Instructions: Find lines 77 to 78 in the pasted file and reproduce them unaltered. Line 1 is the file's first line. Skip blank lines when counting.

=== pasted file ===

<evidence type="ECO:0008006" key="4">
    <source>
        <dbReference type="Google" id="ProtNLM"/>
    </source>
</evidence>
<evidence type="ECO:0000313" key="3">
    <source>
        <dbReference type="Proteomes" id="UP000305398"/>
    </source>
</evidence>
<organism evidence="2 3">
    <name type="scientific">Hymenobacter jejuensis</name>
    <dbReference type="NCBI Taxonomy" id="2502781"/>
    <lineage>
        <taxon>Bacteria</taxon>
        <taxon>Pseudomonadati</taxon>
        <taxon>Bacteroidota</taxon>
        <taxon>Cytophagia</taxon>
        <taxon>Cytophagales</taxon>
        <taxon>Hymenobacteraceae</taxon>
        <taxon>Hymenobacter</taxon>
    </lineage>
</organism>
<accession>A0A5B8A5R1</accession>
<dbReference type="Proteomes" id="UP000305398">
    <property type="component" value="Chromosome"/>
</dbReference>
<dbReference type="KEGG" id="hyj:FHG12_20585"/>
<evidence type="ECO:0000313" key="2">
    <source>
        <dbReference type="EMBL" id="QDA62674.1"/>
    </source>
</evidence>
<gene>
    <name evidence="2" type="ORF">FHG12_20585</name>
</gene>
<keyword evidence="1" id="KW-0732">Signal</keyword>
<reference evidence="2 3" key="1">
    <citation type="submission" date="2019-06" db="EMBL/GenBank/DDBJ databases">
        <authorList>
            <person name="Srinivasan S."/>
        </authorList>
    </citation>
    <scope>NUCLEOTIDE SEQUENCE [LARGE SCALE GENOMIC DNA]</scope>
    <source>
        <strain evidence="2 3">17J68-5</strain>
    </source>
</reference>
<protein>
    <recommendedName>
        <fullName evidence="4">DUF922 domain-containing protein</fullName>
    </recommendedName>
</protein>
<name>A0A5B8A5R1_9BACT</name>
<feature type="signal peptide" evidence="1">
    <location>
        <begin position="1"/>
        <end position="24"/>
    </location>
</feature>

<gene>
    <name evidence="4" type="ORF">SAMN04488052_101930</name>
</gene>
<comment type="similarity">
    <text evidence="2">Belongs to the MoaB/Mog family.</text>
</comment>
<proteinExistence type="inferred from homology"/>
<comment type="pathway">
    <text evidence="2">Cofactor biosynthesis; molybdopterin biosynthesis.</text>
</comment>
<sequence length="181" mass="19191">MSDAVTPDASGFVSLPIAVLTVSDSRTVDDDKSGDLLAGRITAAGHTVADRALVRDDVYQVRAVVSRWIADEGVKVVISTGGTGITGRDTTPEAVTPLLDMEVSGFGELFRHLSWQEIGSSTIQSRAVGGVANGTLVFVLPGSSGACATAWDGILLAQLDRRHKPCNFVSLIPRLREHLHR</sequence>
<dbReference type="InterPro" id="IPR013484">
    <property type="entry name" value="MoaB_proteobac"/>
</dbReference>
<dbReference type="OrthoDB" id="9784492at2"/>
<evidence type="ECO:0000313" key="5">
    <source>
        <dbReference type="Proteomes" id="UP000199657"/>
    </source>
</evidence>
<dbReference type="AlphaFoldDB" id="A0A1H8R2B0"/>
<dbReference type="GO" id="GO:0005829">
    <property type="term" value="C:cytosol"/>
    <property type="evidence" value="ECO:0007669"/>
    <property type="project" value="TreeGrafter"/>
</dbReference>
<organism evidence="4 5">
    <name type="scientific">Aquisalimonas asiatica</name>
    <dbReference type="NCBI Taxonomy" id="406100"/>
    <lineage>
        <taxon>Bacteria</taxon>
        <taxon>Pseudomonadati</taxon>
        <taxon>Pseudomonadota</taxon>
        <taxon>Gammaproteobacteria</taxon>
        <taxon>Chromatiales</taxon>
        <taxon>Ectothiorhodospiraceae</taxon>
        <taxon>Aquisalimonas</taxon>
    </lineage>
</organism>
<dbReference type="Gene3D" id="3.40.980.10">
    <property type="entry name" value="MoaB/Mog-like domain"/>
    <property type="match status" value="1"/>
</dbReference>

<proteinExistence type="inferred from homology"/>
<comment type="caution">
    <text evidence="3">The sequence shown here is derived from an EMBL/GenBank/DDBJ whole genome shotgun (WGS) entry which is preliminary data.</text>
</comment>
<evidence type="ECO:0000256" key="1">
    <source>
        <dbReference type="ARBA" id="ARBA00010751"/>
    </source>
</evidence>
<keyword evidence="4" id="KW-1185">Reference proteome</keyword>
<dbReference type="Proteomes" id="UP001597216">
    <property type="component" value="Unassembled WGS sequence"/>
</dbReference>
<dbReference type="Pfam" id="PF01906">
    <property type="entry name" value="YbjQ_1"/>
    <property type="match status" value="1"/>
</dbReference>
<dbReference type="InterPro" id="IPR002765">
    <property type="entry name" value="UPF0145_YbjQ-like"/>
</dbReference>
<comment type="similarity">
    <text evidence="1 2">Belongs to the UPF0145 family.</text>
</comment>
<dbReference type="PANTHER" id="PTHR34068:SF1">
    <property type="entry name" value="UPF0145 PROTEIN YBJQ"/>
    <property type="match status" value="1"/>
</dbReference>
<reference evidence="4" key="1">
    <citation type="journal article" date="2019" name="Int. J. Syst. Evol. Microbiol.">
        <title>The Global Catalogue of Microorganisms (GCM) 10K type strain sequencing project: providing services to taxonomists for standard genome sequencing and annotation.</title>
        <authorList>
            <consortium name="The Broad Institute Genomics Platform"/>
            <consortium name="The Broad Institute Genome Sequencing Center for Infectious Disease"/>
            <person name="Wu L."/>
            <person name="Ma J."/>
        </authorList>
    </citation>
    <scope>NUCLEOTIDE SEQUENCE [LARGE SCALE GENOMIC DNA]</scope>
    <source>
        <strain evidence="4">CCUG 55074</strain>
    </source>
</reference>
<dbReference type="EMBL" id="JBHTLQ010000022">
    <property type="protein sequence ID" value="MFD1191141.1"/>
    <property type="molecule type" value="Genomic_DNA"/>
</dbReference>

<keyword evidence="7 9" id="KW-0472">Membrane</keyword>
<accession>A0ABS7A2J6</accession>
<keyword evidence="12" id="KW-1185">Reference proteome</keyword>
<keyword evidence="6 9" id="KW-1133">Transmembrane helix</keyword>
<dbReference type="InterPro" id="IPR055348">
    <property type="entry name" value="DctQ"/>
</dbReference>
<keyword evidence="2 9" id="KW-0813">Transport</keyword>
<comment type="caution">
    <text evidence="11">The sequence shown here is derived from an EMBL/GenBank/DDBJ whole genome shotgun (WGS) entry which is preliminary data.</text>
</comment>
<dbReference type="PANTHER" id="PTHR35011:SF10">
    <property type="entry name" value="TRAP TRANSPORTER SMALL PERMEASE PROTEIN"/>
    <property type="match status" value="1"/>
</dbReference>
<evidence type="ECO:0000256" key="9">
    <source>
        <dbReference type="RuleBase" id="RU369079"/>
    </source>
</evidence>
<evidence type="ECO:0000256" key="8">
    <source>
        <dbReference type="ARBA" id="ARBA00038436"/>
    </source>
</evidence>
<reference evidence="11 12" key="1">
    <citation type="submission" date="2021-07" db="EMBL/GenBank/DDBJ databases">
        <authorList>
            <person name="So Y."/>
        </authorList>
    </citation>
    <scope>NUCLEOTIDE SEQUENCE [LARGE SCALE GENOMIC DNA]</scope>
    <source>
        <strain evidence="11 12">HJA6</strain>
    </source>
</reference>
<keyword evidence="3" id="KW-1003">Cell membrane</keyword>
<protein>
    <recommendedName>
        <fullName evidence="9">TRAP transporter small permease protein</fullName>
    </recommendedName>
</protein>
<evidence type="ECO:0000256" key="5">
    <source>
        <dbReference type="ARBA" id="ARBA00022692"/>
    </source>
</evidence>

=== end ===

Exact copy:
    <source>
        <dbReference type="Proteomes" id="UP000199657"/>